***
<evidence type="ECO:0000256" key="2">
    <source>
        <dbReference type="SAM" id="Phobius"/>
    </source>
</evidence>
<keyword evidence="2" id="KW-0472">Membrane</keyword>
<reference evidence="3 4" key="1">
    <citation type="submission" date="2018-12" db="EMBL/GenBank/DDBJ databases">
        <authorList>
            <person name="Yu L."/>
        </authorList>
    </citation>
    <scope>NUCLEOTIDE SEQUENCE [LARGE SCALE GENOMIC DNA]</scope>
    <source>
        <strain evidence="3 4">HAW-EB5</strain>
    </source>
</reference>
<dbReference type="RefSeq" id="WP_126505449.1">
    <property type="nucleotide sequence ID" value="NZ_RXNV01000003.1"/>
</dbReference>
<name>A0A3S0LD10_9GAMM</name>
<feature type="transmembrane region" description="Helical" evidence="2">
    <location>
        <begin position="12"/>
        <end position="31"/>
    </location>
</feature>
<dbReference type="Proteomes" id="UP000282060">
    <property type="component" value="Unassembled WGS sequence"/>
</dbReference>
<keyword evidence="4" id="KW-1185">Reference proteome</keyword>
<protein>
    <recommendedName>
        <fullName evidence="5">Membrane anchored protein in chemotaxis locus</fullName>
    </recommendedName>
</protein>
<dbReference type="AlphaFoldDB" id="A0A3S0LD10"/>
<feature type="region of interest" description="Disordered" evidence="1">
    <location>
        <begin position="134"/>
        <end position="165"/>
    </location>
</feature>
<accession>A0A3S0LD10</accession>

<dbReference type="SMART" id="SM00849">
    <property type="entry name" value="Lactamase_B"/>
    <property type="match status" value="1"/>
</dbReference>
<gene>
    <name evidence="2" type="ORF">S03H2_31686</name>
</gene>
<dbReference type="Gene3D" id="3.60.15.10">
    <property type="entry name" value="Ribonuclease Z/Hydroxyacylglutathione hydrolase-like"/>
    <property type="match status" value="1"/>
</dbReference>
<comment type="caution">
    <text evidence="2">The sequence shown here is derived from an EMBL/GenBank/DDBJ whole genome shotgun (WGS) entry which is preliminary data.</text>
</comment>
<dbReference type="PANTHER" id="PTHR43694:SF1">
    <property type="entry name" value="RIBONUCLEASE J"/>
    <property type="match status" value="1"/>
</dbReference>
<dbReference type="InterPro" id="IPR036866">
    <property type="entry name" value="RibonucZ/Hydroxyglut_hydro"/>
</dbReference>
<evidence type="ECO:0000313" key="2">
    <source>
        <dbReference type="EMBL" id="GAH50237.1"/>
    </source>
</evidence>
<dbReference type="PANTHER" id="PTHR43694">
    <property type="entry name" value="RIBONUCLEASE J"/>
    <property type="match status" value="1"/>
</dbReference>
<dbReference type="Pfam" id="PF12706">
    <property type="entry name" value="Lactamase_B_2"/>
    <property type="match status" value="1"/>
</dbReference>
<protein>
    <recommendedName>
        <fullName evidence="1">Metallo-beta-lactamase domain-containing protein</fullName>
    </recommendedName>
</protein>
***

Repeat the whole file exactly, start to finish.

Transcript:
<evidence type="ECO:0000256" key="2">
    <source>
        <dbReference type="SAM" id="Phobius"/>
    </source>
</evidence>
<keyword evidence="2" id="KW-0472">Membrane</keyword>
<reference evidence="3 4" key="1">
    <citation type="submission" date="2018-12" db="EMBL/GenBank/DDBJ databases">
        <authorList>
            <person name="Yu L."/>
        </authorList>
    </citation>
    <scope>NUCLEOTIDE SEQUENCE [LARGE SCALE GENOMIC DNA]</scope>
    <source>
        <strain evidence="3 4">HAW-EB5</strain>
    </source>
</reference>
<dbReference type="RefSeq" id="WP_126505449.1">
    <property type="nucleotide sequence ID" value="NZ_RXNV01000003.1"/>
</dbReference>
<name>A0A3S0LD10_9GAMM</name>
<feature type="transmembrane region" description="Helical" evidence="2">
    <location>
        <begin position="12"/>
        <end position="31"/>
    </location>
</feature>
<dbReference type="Proteomes" id="UP000282060">
    <property type="component" value="Unassembled WGS sequence"/>
</dbReference>
<keyword evidence="4" id="KW-1185">Reference proteome</keyword>
<protein>
    <recommendedName>
        <fullName evidence="5">Membrane anchored protein in chemotaxis locus</fullName>
    </recommendedName>
</protein>
<dbReference type="AlphaFoldDB" id="A0A3S0LD10"/>
<feature type="region of interest" description="Disordered" evidence="1">
    <location>
        <begin position="134"/>
        <end position="165"/>
    </location>
</feature>
<accession>A0A3S0LD10</accession>

<dbReference type="SMART" id="SM00849">
    <property type="entry name" value="Lactamase_B"/>
    <property type="match status" value="1"/>
</dbReference>
<gene>
    <name evidence="2" type="ORF">S03H2_31686</name>
</gene>
<dbReference type="Gene3D" id="3.60.15.10">
    <property type="entry name" value="Ribonuclease Z/Hydroxyacylglutathione hydrolase-like"/>
    <property type="match status" value="1"/>
</dbReference>
<comment type="caution">
    <text evidence="2">The sequence shown here is derived from an EMBL/GenBank/DDBJ whole genome shotgun (WGS) entry which is preliminary data.</text>
</comment>
<dbReference type="PANTHER" id="PTHR43694:SF1">
    <property type="entry name" value="RIBONUCLEASE J"/>
    <property type="match status" value="1"/>
</dbReference>
<dbReference type="InterPro" id="IPR036866">
    <property type="entry name" value="RibonucZ/Hydroxyglut_hydro"/>
</dbReference>
<evidence type="ECO:0000313" key="2">
    <source>
        <dbReference type="EMBL" id="GAH50237.1"/>
    </source>
</evidence>
<dbReference type="PANTHER" id="PTHR43694">
    <property type="entry name" value="RIBONUCLEASE J"/>
    <property type="match status" value="1"/>
</dbReference>
<dbReference type="Pfam" id="PF12706">
    <property type="entry name" value="Lactamase_B_2"/>
    <property type="match status" value="1"/>
</dbReference>
<protein>
    <recommendedName>
        <fullName evidence="1">Metallo-beta-lactamase domain-containing protein</fullName>
    </recommendedName>
</protein>